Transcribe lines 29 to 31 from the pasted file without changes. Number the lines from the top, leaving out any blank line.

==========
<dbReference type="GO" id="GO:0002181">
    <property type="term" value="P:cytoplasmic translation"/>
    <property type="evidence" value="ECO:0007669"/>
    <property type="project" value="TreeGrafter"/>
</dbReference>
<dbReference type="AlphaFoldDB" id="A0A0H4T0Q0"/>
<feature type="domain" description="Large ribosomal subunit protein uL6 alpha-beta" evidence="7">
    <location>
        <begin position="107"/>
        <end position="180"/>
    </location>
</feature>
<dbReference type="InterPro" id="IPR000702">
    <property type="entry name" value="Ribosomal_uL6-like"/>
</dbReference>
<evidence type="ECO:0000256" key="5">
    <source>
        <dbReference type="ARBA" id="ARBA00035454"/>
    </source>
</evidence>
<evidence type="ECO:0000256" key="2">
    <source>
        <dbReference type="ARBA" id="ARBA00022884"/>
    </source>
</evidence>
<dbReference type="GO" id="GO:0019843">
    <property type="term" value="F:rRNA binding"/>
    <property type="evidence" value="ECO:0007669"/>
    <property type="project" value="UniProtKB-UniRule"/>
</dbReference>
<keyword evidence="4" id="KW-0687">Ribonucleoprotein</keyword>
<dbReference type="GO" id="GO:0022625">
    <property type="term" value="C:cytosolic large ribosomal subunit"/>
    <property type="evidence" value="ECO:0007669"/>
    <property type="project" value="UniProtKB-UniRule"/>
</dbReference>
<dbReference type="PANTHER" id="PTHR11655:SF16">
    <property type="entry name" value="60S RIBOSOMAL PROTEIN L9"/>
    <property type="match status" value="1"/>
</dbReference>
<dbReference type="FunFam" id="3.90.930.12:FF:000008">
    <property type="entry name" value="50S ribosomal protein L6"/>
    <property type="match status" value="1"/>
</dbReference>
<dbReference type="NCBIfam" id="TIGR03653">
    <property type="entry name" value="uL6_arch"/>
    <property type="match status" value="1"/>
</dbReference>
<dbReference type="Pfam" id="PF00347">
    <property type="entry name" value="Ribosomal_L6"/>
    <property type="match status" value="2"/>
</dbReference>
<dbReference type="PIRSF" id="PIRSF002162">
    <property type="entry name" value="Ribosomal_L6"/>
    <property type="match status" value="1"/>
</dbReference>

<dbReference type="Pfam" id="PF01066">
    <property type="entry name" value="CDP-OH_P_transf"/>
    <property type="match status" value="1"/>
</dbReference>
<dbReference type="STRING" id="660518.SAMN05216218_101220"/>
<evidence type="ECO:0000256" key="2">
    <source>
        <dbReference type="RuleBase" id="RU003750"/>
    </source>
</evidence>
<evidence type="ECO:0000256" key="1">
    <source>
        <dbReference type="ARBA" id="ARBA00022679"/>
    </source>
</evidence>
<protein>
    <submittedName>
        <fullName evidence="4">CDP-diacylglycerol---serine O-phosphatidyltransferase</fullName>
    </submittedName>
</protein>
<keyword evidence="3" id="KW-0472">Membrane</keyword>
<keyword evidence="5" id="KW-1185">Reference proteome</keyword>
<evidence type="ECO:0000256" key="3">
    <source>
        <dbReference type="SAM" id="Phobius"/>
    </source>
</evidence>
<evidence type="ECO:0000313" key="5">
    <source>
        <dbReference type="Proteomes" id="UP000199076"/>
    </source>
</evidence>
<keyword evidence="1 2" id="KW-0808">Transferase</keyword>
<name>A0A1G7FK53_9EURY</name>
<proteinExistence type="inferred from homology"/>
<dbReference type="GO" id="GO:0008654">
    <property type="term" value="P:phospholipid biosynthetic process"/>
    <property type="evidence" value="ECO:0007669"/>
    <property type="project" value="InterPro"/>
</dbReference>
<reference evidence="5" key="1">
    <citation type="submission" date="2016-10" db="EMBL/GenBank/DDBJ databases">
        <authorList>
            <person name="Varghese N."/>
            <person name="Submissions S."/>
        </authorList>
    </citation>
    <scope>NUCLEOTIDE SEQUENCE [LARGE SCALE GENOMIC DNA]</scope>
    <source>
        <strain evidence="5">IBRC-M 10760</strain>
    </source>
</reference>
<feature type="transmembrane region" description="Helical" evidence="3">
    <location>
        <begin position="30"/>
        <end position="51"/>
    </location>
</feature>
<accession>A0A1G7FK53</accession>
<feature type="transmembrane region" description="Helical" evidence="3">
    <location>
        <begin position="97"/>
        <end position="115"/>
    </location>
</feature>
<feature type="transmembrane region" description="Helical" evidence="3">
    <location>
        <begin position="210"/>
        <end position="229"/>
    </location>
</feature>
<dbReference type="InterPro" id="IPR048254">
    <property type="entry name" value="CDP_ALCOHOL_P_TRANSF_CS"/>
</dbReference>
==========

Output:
    <property type="project" value="UniProtKB-UniRule"/>
</dbReference>
<keyword evidence="4" id="KW-0687">Ribonucleoprotein</keyword>